The keyboard on my computer frequently sticks – causing the spacebar to malfunction and the words to mushalltogetherlike this. As you can imagine, it’s quite annoying. So, when I finally had access to an Apple Store, I eagerly took it in for repair.
“Yes, we’d be happy to replace it. Yes, you need a whole new keyboard, not just a fix. Yes, it’s faulty – we’ve had many of them and would replace it for free even if you did not have the AppleCare service program.” Great. Until we came to the kicker: “Just leave it with us and we’ll have it back to you in 7-10 business days.” Gulp.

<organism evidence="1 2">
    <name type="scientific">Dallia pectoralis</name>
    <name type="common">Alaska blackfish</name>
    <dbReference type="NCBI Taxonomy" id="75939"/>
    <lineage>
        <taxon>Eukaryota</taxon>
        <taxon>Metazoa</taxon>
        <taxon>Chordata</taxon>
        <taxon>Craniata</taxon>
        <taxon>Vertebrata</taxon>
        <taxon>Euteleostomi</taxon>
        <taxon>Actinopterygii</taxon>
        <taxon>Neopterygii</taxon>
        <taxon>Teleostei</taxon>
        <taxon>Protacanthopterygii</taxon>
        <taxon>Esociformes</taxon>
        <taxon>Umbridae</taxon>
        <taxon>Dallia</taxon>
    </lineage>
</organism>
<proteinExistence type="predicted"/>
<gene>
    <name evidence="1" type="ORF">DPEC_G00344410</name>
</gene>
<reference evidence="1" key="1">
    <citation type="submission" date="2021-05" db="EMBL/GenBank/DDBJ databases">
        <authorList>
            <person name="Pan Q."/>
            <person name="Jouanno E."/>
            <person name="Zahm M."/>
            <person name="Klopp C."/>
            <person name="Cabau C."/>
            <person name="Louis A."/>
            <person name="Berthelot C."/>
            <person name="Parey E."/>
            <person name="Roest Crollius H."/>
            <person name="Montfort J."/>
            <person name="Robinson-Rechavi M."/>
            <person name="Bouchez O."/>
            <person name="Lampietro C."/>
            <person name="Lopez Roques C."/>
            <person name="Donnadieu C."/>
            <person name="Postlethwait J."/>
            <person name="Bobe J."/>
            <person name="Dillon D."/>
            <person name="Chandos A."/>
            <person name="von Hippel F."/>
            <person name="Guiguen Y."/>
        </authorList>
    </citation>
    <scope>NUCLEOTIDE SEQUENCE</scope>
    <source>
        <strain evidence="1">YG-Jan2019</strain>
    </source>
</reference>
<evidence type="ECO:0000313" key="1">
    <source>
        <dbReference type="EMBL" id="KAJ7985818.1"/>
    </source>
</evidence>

Two weeks without a computer seems impossible to me. There are the daily dots. Zoom meetings. Documents. Calendars. Well, everything is on my computer.
Apple is worth $2 trillion and is considered the most valuable company in the world. Wouldn’t you think that they could do a better job of handling problems like this? Provide a loaner computer. Do repairs on-site. Expedite repairs that need to be sent out so it takes a day or two, not a week or two. Be proactive in offering options for repair instead of having people make service appointments only to be told: “yeah, we know, but mail it in.”
Problems happen. But if you become aware of them in your organization, try to be more empathetic and responsive in addressing them. Handling issues well can actually endear your customers to you even more than if something bad did not happen. If only Apple had learned that lesson.